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Evaluating The General Equilibrium Effects Of A Wage Subsidy Scheme For South Africa

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  • Kalie Pauw
  • Lawrence Edwards

Abstract

Unemployment among semi- and unskilled labour has reached severe proportions (over 50%) and threatens the political and economic stability of the South African economy. In this paper a computable general equilibrium (CGE) model of the South African economy is used to assess the effectiveness of a wage subsidy in raising employment of semi- and unskilled workers. We find that employment of semi- and unskilled workers can be raised quite significantly. Further, the wage subsidy schemes compares favourably with alternative welfare grant schemes in terms of employment growth. However, the results are sensitive to the targeting of sectors and the substitutability between labour of different skill levels. Copyright (c) 2006 The Authors. Journal compilation (c) 2006 Economic Society of South Africa.

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Bibliographic Info

Article provided by Economic Society of South Africa in its journal South African Journal of Economics.

Volume (Year): 74 (2006)
Issue (Month): 3 (09)
Pages: 442-462

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Handle: RePEc:bla:sajeco:v:74:y:2006:i:3:p:442-462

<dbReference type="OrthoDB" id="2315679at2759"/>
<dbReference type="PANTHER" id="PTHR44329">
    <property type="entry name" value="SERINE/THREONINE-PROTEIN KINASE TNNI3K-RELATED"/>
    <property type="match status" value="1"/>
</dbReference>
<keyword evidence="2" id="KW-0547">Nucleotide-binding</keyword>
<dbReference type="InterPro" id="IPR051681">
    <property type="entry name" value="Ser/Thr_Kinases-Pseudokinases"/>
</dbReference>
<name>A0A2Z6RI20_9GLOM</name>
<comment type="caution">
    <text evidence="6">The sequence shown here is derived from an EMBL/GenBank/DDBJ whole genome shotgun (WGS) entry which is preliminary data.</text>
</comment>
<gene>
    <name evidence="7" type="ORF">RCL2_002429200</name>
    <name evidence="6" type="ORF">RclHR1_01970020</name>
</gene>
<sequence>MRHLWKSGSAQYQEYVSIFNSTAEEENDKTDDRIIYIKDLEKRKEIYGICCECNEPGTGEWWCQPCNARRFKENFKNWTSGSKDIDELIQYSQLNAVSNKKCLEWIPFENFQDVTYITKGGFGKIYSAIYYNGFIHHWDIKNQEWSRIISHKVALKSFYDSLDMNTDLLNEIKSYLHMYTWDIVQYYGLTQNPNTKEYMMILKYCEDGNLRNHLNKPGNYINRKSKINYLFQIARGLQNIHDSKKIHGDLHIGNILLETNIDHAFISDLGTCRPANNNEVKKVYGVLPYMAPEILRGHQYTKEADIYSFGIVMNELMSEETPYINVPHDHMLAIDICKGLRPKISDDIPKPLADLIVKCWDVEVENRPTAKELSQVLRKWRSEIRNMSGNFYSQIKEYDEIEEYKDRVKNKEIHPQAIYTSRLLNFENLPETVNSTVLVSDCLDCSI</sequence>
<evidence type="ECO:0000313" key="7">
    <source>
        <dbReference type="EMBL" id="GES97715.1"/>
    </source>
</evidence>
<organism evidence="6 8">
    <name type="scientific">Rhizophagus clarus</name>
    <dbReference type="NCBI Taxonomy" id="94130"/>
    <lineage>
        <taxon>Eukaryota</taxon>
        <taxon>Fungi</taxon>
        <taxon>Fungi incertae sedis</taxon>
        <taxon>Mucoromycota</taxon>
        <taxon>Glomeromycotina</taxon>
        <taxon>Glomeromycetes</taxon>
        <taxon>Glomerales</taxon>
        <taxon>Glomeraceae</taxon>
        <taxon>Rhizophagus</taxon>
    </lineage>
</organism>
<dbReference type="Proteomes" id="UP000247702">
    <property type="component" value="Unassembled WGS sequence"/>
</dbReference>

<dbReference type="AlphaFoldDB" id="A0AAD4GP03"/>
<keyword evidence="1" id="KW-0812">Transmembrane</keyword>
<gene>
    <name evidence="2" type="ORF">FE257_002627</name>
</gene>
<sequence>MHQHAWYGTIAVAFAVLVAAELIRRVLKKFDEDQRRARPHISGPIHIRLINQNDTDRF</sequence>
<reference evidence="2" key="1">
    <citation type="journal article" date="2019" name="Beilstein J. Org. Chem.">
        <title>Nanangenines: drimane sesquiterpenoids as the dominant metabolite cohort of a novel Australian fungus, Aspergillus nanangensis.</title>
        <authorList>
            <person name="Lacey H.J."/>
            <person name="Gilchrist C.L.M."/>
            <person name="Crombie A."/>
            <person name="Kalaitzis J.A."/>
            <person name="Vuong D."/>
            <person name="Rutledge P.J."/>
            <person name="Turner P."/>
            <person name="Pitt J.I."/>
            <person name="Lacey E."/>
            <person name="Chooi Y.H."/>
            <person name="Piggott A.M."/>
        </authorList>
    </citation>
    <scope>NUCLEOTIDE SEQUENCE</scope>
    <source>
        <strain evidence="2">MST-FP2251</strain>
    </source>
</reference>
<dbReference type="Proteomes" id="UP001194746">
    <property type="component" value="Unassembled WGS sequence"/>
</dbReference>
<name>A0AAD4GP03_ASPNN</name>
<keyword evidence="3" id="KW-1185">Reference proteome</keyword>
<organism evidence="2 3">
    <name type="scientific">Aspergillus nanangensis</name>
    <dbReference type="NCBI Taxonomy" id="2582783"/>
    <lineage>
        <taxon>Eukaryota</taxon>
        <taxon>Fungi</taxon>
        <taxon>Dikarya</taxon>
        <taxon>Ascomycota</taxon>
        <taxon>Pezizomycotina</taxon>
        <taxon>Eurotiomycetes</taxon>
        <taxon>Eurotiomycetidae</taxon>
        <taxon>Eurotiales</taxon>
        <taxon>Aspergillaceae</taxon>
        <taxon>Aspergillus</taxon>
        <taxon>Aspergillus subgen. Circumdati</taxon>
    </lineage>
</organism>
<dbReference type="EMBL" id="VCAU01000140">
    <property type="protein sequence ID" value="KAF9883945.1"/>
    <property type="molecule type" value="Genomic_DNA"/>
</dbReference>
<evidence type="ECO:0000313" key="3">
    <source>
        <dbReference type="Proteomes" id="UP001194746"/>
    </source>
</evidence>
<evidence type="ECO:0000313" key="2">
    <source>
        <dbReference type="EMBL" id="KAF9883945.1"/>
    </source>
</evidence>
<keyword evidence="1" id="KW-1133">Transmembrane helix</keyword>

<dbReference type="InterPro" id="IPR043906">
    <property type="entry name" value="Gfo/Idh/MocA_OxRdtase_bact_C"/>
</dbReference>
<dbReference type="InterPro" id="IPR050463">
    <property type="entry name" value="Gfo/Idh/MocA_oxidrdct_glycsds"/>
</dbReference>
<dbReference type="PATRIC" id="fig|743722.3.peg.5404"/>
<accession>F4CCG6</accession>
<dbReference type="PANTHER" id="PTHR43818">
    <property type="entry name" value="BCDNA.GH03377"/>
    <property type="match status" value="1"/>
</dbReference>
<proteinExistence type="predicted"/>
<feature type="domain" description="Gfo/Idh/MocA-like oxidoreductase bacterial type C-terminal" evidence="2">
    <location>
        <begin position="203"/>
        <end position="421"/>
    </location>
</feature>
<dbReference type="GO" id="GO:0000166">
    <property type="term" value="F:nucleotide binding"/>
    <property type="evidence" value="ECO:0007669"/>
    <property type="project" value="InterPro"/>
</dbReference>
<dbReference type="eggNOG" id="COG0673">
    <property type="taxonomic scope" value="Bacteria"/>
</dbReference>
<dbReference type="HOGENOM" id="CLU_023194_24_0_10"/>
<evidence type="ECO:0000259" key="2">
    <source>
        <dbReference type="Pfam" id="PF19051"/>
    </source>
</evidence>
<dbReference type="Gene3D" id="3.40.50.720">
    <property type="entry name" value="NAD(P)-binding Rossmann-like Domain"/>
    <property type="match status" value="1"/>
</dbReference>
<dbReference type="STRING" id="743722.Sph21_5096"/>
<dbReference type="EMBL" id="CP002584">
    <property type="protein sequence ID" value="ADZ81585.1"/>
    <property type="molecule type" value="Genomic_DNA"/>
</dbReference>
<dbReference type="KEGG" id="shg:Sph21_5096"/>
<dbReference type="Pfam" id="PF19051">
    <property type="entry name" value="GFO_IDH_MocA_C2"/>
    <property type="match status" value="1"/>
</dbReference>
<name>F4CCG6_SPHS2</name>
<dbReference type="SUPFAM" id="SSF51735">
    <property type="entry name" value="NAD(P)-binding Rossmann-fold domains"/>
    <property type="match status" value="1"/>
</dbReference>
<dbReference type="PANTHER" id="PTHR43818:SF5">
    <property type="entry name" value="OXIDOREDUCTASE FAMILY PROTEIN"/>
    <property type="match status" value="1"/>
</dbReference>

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Cited by:
  1. Louise Roos, 2013. "Construction of a database for a dynamic CGE model for South Africa," Centre of Policy Studies/IMPACT Centre Working Papers g-234, Victoria University, Centre of Policy Studies/IMPACT Centre.
  2. Go, Delfin S. & Kearney, Marna & Korman, Vijdan & Robinson, Sherman & Thierfelder, Karen, 2009. "Wage subsidy and labor market flexibility in south Africa," Policy Research Working Paper Series 4871, The World Bank.
  3. Kalie Pauw & Morné Oosthuizen & Carlene van der Westhuizen, 2006. "Graduate Unemployment in the Face of Skills Shortages: A Labour Market Paradox," Working Papers, University of Cape Town, Development Policy Research Unit 06114, University of Cape Town, Development Policy Research Unit.
  4. Davies, Rob & Thurlow, James, 2009. "Formal-informal economy linkages and unemployment in South Africa:," IFPRI discussion papers 943, International Food Policy Research Institute (IFPRI).
  5. Levinsohn, James & Pugatch, Todd, 2014. "Prospective analysis of a wage subsidy for Cape Town youth," Journal of Development Economics, Elsevier, vol. 108(C), pages 169-183.
  6. Burns, Justine & Edwards, Lawrence & Pauw, Karl, 2010. "Wage subsidies to combat unemployment and poverty," IFPRI discussion papers 969, International Food Policy Research Institute (IFPRI).

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